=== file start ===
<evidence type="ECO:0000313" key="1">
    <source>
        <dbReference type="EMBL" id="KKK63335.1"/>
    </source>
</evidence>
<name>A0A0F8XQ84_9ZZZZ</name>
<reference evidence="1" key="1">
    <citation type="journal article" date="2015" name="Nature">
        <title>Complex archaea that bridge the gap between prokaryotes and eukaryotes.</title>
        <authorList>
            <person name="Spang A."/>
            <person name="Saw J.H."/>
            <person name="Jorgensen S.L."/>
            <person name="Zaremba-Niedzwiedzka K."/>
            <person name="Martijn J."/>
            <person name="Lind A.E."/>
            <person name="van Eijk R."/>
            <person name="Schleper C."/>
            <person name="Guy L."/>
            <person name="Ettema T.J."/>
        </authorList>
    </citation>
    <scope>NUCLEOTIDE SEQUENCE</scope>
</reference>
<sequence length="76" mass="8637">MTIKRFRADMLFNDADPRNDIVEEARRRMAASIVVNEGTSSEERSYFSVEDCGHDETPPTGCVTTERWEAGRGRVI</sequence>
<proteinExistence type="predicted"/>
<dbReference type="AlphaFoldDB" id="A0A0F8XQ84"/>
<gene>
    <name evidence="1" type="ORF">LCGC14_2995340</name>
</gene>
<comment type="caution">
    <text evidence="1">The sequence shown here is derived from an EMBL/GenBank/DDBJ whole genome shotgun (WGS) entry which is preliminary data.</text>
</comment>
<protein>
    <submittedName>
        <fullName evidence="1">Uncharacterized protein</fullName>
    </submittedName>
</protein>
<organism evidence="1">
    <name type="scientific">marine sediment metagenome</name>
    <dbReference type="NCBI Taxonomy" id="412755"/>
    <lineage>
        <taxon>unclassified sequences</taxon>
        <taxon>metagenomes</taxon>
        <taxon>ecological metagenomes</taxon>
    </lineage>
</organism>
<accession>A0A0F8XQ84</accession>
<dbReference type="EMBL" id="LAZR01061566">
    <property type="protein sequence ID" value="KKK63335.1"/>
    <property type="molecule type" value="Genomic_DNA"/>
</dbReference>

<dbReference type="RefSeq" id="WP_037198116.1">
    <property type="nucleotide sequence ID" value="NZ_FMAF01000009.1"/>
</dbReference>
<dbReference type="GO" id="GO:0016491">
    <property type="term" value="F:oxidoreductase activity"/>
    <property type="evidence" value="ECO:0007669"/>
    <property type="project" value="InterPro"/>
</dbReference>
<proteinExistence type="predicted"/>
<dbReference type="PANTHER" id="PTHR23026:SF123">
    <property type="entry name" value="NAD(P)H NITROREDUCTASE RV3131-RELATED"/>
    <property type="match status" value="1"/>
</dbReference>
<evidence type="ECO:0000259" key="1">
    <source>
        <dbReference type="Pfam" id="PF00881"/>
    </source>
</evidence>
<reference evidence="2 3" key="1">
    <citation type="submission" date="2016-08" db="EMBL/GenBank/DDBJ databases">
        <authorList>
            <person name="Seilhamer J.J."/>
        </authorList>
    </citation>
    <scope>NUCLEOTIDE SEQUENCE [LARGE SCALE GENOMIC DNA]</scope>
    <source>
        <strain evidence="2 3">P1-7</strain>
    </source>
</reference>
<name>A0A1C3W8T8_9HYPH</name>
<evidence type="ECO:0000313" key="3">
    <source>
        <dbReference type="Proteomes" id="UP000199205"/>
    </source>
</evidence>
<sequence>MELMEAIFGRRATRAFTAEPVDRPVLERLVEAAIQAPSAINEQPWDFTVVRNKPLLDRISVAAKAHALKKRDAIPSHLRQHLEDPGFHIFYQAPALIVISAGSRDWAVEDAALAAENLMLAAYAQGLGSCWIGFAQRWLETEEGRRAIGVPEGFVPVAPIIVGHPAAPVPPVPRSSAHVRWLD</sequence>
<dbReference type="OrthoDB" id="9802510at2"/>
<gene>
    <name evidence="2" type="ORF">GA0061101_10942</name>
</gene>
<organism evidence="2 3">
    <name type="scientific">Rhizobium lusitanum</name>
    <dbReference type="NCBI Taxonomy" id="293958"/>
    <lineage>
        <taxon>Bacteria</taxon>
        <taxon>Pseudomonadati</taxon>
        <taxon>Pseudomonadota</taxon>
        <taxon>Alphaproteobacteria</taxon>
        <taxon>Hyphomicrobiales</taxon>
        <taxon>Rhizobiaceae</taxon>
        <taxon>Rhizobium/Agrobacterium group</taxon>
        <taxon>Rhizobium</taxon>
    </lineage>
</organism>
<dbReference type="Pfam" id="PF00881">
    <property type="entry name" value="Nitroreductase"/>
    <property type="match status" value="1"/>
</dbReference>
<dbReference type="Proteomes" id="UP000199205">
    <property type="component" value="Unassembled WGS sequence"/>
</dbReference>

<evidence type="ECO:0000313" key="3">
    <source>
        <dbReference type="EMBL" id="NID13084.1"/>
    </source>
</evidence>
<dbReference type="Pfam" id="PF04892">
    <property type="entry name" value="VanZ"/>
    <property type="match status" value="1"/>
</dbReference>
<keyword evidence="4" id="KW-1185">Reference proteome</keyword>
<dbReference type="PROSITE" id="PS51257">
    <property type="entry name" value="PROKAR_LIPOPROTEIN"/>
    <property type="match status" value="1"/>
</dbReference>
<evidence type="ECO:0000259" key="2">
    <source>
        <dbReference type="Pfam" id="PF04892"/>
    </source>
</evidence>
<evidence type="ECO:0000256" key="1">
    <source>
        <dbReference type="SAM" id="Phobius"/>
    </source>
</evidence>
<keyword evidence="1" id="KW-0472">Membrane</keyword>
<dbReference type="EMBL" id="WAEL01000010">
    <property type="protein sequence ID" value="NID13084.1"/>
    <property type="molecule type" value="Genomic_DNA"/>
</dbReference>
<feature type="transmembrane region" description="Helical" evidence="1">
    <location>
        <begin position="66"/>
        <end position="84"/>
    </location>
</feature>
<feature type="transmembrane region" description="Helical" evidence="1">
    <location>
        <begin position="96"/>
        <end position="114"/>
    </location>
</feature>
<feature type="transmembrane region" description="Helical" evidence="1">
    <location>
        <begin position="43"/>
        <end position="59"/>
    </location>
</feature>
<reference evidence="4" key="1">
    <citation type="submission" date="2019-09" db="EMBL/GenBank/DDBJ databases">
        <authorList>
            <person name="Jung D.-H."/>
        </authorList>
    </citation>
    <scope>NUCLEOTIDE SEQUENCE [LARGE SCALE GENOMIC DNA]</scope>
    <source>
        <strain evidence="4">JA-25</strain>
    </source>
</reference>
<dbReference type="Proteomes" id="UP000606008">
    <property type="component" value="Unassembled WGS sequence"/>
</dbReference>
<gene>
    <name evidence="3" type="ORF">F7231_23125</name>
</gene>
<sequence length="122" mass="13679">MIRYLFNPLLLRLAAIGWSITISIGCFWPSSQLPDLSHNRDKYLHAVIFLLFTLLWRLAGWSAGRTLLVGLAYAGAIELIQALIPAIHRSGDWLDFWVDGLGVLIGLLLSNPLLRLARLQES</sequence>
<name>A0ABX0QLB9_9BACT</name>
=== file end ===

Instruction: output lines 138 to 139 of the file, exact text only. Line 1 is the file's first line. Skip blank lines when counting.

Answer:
<keyword evidence="1" id="KW-0472">Membrane</keyword>
<dbReference type="EMBL" id="WAEL01000010">